The origin of the word “rosary” comes from an ancient medieval custom that consisted in putting a crown of roses on the statues of the Virgin. These roses were the symbol of the “beauty” and the “perfume” of the prayers to Mary. This is how the idea of using a bead necklace (or crown) to guide the meditation was born. In the 13th
century, the Cistercian monks developed a new prayer from this necklace, which they called the Rosary, comparing it with a crown of roses offered to the Virgin.
This devotion was popularized by Saint Dominic, who, in 1214, received the first rosary from the Virgin Mary, in the first of a series of apparitions, as a means of converting non-believers and sinners. Before Saint Dominic, it was a common practice to pray the “Rosary of Our Father”, which consisted of reciting the Our Father according to the number of beads on a necklace.
In 1571, the year of the battle of Lepanto, at the time of the invasion of the Muslim Turks, Pope Pius V asked Christians to pray the Rosary to ask for liberation from the Ottoman threat. The victory of the Christian fleet, on October 7, was attributed to the intercession of the Virgin Mary. In gratitude, the Pope incorporated that day into the liturgical calendar under the name of the feast of Our Lady of the Rosary. Other personalities also contributed to the spread of this prayer such as the blessed Alain de la Roche (or Alano de Rupe) with his “Psalter of Christ and Mary” in 1478, Saint Louis Marie Grignion de Montfort in his book “The admirable secret of the Rosary”, and the blessed Bartolo Longo. Another great impetus occurred in the 19th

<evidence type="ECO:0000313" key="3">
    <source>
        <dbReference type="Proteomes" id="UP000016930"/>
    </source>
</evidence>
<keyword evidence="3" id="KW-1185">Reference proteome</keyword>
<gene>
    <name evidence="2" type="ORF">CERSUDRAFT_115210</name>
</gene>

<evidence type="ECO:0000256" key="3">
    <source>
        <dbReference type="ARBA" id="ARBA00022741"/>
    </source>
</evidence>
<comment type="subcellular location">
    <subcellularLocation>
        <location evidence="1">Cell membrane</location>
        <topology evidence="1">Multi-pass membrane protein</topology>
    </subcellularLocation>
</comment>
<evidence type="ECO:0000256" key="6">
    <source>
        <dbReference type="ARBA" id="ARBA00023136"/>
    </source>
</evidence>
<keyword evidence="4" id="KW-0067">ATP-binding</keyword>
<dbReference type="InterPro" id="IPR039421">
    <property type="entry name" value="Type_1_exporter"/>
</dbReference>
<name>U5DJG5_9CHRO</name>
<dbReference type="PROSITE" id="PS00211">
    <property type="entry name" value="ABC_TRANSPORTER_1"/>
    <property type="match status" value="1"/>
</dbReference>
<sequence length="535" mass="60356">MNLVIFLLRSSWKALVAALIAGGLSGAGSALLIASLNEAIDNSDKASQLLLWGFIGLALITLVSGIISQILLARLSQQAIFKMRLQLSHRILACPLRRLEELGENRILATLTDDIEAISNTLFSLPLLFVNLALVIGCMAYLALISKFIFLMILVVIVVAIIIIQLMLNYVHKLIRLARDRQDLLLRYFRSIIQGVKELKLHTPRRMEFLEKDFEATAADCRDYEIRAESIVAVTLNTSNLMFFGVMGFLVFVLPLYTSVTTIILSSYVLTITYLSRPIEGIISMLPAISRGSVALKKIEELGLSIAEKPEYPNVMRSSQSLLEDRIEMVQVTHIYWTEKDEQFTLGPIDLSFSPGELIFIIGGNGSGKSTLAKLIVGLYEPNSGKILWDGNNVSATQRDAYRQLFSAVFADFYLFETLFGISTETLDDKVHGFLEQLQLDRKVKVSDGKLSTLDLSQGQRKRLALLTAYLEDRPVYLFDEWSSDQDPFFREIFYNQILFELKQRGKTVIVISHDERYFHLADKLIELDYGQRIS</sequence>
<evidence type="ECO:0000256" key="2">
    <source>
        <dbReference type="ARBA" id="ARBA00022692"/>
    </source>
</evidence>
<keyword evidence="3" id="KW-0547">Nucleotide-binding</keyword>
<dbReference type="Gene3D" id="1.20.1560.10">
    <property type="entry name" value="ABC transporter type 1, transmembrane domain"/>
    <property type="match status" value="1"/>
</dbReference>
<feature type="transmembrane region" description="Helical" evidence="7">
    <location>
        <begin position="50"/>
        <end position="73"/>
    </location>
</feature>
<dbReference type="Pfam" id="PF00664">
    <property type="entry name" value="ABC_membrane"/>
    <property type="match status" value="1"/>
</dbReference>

centuries with the apparitions of the Virgin Mary in Lourdes, France and in Fatima, Portugal.